As we arrived bright and early in Oslo, with 24 hours to kill before our transfer flight to Turkey, we jumped at the occasion to explore this beautiful Scandinavian capital. Here are a few tips and recommendations if you too find yourself on a short day trip to Oslo on a tight budget.
How to get from Oslo airport to Oslo city centre
Getting into the city centre from Oslo airport is relatively quick and easy. The cheapest option is to buy a regular train ticket (90NOK/approx £7 or €10) at the information desk. Trains depart very regularly and take approximately 25 minutes. An express train is equally available for a higher price and only five minutes difference. You may want to pick up a Oslo information guide whilst you’re here too as it has a useful map inside.
Get off at Oslo Sentralstasjon (Central Station) the main train station situated in the heart of the city. Minutes away are the main shopping streets and monuments of interest such as the Royal Palace, and various parks.
If you have heavy bags or suitcases which you don’t wish to lug around with you, then you’ll be pleased to know that you can leave them at the airport’s “lost and found” counter for up to 24 hours for a small fee of 79NOK per bag. That works out at about £6 or €9.
What to do in Oslo
Our first piece of advice is to understand the currency exchange rate as prices here can seem steep, particularly if you’re buying alcohol. In fact you might want to forget about drinking altogether; for a beer you can expect to pay around 70NOK (£5/€8).
Information concerning the museums and tourist attractions are available from the airport’s information desk, however you can also pick some up at Sentralstasjon or in some shopping centres such as the Oslo spectrum, which is located right next to Sentralstasjon.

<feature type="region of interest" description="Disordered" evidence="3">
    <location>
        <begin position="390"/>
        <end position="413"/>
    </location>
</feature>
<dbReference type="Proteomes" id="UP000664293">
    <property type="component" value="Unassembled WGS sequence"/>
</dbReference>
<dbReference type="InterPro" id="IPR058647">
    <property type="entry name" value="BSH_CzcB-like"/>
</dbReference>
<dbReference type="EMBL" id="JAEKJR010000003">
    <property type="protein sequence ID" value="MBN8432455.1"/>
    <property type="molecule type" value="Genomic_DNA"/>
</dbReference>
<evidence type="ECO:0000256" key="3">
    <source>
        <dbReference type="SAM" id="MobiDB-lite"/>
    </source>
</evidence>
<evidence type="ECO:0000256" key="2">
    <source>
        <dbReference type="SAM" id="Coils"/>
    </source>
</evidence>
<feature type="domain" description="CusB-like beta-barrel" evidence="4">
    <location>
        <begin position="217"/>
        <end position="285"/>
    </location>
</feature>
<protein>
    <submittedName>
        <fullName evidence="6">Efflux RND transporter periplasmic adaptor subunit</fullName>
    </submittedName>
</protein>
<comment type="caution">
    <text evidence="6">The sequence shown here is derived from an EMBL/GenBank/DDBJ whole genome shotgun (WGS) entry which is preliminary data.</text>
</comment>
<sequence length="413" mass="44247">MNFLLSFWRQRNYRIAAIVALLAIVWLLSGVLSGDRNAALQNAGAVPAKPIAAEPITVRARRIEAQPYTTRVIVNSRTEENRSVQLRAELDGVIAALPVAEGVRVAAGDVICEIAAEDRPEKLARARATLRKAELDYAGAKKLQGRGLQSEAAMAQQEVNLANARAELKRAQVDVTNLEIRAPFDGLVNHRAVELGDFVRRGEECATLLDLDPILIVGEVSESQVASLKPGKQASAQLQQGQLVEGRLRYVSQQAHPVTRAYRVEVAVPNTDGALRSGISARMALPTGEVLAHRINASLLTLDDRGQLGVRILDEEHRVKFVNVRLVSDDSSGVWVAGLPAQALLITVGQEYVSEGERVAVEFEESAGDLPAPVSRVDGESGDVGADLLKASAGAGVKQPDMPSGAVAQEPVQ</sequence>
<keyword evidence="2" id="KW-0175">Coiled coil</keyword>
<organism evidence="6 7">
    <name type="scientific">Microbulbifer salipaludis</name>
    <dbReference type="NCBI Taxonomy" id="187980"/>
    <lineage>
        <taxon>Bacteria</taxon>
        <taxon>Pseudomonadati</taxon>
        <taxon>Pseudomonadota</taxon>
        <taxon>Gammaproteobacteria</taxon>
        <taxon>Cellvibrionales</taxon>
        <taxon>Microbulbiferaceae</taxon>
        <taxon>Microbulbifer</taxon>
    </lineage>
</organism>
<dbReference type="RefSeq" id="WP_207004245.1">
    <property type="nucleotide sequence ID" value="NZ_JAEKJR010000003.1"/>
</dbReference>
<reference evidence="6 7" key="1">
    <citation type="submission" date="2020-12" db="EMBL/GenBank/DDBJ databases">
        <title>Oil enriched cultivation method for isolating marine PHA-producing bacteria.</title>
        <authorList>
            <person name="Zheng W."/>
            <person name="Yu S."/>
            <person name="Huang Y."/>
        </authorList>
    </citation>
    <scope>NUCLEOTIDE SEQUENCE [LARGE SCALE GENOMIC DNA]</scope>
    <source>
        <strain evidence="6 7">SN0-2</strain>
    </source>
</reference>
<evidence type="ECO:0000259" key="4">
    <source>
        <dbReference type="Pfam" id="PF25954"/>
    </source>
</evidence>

You can expect to pay for many of the museums and attractions at sometimes heavy prices. For example, entrance to the Munch Museum, which holds the largest single collection of Edvard Munch’s work, will cost you 100NOK for an adult. We were also recommended to go to the Holmenkollen, which is a large ski jump where you can experience a 360 degree panoramic view of Oslo. But again, this will set you back at 120NOK per adult and 60NOK for children.
However, if you’re on a tight budget, fear not, as there are a number of free sights and attractions to be experienced for absolutely nothing!
The Parliament building (Stortinget) for example has free guided tours in English at specific times. When we were there, tours started at 10 and 11:30am, outside the entrance on the Akersgaten road. Other free sights can be found such as the nearby port. This is a peaceful area, with a lovely view of the promenade and various mountains. The Aker Brygge can also be found here,which is a series of bars and restaurants by the water.
Since we missed the Parliamentary guided tour and didn’t want to spend anything, we chose to branch out and explore the lesser known spots and we’re glad we did.
If you’re looking for a unique, quirky place in Oslo, away from all the museums and monuments, then head over to Grünerløkka over the Akerselva river. Coined as Oslo’s “Shoreditch”, this place is full of colourful, elegant boulevards and quirky second-hand shops, harbouring beautiful vintage garments, crockery and furniture among other things. The hipster bars and restaurants here are also worth the journey. However considering Oslo’s extortionate prices and our tight budget, we couldn’t do much grazing and as result have limited advice on this topic.
Although one restaurant we do recommend, both for those on a budget and Vietnamese food lovers, is Lille Saigon on the south side of Birkeluden park. For a decent price this little restaurant serves authentic Vietnamese dishes in a cosy environment. They are delicious and very popular with the locals! Highly recommended are the Bun Bo and Pho soups. Both come served in big bowls brimming with colourful herbs and delicious sauces. Servings are generous and a meal for two cost less than 250NOK or £20/€28.
After dinner we highly recommend a stroll along the Akerselva river where you will find colourful and quirky bars with lots of life and music. A notable bar opposite DogA with stunning graffiti covered walls and live music, this is definitely the right place to be for a relaxing drink by the river (even if it is just a cheap cola).
Best parts of Oslo
• Peaceful and not too crowded
• Great graffiti and street art
• Most museums and attractions within walking distance so no need to spend for extra transport
• Easy to get by if you’re English speaking
• Undoubtedly the high costs, particularly for alcohol.
• Not as many free museums as we would like, or at least at reasonable prices.
We hope you found this useful and if you have any more suggestions or Oslo advice that we missed please comment!